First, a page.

In a single line of code, OSMnx lets you download, construct, and visualize the street network for, say, Modena Italy:

import osmnx as ox
ox.plot_graph(ox.graph_from_place('Modena, Italy'))

OSMnx: Modena Italy networkx street network in Python from OpenStreetMap Continue reading OSMnx: Python for Street Networks

R-tree Spatial Indexing with Python

r-tree spatial index with python geopandas: Thumbnail of Walnut Creek, California city boundary and street intersections inside and outside city limitsA spatial index such as R-tree can drastically speed up GIS operations like intersections and joins. Spatial indices are key features of spatial databases like PostGIS, but they’re also available for DIY coding in Python. I’ll introduce how R-trees work and how to use them in Python and its geopandas library. All of my code is in this notebook in this urban data science GitHub repo.

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College Football Stadium Attendance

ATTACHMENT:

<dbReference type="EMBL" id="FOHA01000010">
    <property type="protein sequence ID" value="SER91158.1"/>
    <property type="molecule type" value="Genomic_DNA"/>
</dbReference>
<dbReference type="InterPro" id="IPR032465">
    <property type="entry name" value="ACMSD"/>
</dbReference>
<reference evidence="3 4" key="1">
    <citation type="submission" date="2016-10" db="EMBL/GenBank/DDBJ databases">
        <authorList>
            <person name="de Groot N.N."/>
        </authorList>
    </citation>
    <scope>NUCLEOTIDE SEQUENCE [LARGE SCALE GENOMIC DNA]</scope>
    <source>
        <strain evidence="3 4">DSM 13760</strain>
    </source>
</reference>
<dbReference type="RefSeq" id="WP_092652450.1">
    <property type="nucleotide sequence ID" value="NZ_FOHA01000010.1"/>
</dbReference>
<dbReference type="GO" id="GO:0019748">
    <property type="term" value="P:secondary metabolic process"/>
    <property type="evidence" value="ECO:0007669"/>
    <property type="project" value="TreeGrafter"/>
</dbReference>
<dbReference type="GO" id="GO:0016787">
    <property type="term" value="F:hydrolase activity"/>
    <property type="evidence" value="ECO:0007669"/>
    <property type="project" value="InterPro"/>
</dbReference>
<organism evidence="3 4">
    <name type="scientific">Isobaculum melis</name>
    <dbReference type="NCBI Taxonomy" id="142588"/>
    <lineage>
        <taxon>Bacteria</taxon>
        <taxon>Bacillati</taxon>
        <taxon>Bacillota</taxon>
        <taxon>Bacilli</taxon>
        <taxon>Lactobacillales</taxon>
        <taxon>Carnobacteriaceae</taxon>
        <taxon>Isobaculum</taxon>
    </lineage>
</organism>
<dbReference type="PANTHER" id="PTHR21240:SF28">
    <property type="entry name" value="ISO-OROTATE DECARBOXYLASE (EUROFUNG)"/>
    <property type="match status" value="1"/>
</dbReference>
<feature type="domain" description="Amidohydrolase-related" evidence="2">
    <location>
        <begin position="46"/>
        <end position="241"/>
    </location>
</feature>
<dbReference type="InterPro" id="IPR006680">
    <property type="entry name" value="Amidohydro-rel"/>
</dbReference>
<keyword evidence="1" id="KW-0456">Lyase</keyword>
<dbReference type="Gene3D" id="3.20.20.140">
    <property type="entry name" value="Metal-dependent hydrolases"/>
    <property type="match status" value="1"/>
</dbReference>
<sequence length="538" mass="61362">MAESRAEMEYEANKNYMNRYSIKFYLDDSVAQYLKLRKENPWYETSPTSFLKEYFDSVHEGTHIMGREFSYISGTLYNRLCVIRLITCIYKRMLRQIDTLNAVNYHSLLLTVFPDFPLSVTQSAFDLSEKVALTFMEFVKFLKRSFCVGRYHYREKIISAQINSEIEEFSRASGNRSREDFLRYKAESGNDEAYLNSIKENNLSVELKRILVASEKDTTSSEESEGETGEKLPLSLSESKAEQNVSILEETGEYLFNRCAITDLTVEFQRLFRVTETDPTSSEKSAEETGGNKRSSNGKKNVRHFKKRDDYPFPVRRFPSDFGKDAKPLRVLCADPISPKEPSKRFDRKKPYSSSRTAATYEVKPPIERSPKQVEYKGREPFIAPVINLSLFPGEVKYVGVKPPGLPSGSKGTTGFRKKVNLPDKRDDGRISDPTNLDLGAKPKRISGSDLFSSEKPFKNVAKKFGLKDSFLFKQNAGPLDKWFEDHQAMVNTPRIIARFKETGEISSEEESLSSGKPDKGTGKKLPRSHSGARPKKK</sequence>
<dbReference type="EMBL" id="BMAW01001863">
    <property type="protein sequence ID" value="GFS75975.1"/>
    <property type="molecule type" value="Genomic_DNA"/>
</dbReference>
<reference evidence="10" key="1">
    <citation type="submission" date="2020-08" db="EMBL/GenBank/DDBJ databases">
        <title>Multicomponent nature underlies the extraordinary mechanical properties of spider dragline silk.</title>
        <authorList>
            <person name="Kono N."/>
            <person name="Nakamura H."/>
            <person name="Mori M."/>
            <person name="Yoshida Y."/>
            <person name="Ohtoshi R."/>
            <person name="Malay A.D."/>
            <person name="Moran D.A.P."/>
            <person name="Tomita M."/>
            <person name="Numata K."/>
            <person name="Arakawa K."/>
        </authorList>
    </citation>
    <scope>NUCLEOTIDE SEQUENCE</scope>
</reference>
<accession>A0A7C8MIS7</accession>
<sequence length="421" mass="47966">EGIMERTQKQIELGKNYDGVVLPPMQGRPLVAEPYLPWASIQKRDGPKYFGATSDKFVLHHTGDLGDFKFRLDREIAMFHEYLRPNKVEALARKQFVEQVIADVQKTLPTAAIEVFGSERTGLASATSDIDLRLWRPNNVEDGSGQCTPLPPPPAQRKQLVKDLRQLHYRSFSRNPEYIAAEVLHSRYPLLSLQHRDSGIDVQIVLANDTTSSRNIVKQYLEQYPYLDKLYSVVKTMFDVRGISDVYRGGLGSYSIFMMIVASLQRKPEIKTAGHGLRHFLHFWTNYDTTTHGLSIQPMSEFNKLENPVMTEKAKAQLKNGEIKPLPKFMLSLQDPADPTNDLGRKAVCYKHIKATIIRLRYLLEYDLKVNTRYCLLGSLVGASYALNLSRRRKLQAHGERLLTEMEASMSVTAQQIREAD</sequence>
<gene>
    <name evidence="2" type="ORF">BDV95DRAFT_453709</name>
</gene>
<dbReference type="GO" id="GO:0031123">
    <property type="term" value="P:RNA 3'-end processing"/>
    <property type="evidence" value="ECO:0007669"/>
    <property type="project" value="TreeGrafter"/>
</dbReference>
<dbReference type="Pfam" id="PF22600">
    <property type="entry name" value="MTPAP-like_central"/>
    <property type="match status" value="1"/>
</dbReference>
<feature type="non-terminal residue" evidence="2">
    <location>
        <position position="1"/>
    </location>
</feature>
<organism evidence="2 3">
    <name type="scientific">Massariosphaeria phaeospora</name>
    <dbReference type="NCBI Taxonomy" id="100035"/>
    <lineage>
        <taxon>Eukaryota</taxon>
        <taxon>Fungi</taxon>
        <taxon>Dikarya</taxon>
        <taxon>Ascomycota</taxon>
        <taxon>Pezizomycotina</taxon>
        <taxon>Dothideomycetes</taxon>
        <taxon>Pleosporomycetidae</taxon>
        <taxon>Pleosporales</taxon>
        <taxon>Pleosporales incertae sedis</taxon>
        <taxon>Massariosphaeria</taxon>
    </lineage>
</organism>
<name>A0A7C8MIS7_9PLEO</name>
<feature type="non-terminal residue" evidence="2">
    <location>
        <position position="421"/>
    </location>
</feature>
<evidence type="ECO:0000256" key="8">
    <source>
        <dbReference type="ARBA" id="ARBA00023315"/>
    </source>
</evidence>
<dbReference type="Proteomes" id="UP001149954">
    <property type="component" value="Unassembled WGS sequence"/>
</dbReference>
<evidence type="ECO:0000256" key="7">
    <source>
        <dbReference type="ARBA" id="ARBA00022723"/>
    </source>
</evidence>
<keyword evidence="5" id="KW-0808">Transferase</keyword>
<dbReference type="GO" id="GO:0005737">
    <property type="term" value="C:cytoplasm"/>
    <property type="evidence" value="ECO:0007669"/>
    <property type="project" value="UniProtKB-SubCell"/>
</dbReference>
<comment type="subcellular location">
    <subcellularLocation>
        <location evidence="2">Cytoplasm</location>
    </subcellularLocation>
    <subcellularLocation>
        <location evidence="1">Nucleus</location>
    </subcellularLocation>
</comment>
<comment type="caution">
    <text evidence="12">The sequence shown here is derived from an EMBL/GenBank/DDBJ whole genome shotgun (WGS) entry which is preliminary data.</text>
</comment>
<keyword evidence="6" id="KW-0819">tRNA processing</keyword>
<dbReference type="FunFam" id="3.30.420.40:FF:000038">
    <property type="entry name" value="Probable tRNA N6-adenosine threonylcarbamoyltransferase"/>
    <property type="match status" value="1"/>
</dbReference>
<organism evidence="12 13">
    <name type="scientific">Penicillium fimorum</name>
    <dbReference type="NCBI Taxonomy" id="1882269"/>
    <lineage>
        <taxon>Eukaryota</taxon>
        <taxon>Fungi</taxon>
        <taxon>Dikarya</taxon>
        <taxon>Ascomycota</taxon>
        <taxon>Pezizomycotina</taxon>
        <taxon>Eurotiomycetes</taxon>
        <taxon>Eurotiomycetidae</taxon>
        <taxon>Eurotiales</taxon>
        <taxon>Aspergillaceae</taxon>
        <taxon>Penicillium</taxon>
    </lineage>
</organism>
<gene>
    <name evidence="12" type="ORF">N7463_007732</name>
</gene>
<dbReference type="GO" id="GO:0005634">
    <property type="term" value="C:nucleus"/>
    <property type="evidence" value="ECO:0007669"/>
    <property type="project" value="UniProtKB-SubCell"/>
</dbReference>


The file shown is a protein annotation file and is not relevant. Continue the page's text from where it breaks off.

A few months ago, I wrote about the large investments that U.S. universities are making in their football stadiums. This also included a visual analysis of stadium capacity around the country. Outside of North Korea, the 8 largest stadiums in the world are college football stadiums, and the 15 largest college football stadiums are larger than any NFL stadium.

I received a few comments interested in further analysis of the actual attendance of games held in these stadiums. While capacity is interesting because it represents an expectation and sustained investment by the school, attendance represents the utilization of that investment. My stadium capacity data covered every NCAA division I football stadium in the U.S. as of the 2015 college football season. So, I downloaded the NCAA’s 2015 home game attendance data to compare. My data, code, and analysis are in this GitHub repo. First, I visualized the FBS attendance figures themselves:

NCAA college football teams' stadiums' 2015 average attendance per game Continue reading College Football Stadium Attendance

How to Visualize Urban Accessibility and Walkability

Tools like WalkScore visualize how “walkable” a neighborhood is in terms of access to different amenities like parks, schools, or restaurants. It’s easy to create accessibility visualizations like these ad hoc with Python and its pandana library. Pandana (pandas for network analysis – developed by Fletcher Foti during his dissertation research here at UC Berkeley) performs fast accessibility queries over a network. I’ll demonstrate how to use it to visualize urban walkability. My code is in these IPython notebooks in this urban data science course GitHub repo.